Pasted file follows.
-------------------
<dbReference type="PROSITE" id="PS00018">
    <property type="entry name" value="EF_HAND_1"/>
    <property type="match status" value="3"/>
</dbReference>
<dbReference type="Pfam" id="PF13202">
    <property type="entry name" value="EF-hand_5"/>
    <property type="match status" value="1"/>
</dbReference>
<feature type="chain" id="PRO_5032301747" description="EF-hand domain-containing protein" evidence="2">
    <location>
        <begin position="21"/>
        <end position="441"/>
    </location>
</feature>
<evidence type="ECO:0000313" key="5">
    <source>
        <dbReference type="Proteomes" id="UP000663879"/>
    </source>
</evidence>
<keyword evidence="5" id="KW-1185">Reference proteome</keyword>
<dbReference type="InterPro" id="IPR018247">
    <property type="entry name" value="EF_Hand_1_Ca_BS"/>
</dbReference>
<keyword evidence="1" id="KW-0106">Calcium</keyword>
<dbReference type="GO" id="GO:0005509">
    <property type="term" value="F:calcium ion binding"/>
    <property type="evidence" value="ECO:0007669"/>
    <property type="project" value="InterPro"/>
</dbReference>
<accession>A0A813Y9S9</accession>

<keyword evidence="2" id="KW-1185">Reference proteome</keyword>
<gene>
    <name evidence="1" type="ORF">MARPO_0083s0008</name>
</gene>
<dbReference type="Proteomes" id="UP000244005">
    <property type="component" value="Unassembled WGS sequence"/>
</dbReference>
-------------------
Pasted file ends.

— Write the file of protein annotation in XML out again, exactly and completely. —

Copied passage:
<dbReference type="PROSITE" id="PS00018">
    <property type="entry name" value="EF_HAND_1"/>
    <property type="match status" value="3"/>
</dbReference>
<dbReference type="Pfam" id="PF13202">
    <property type="entry name" value="EF-hand_5"/>
    <property type="match status" value="1"/>
</dbReference>
<feature type="chain" id="PRO_5032301747" description="EF-hand domain-containing protein" evidence="2">
    <location>
        <begin position="21"/>
        <end position="441"/>
    </location>
</feature>
<evidence type="ECO:0000313" key="5">
    <source>
        <dbReference type="Proteomes" id="UP000663879"/>
    </source>
</evidence>
<keyword evidence="5" id="KW-1185">Reference proteome</keyword>
<dbReference type="InterPro" id="IPR018247">
    <property type="entry name" value="EF_Hand_1_Ca_BS"/>
</dbReference>
<keyword evidence="1" id="KW-0106">Calcium</keyword>
<dbReference type="GO" id="GO:0005509">
    <property type="term" value="F:calcium ion binding"/>
    <property type="evidence" value="ECO:0007669"/>
    <property type="project" value="InterPro"/>
</dbReference>
<accession>A0A813Y9S9</accession>

<keyword evidence="2" id="KW-1185">Reference proteome</keyword>
<gene>
    <name evidence="1" type="ORF">MARPO_0083s0008</name>
</gene>
<dbReference type="Proteomes" id="UP000244005">
    <property type="component" value="Unassembled WGS sequence"/>
</dbReference>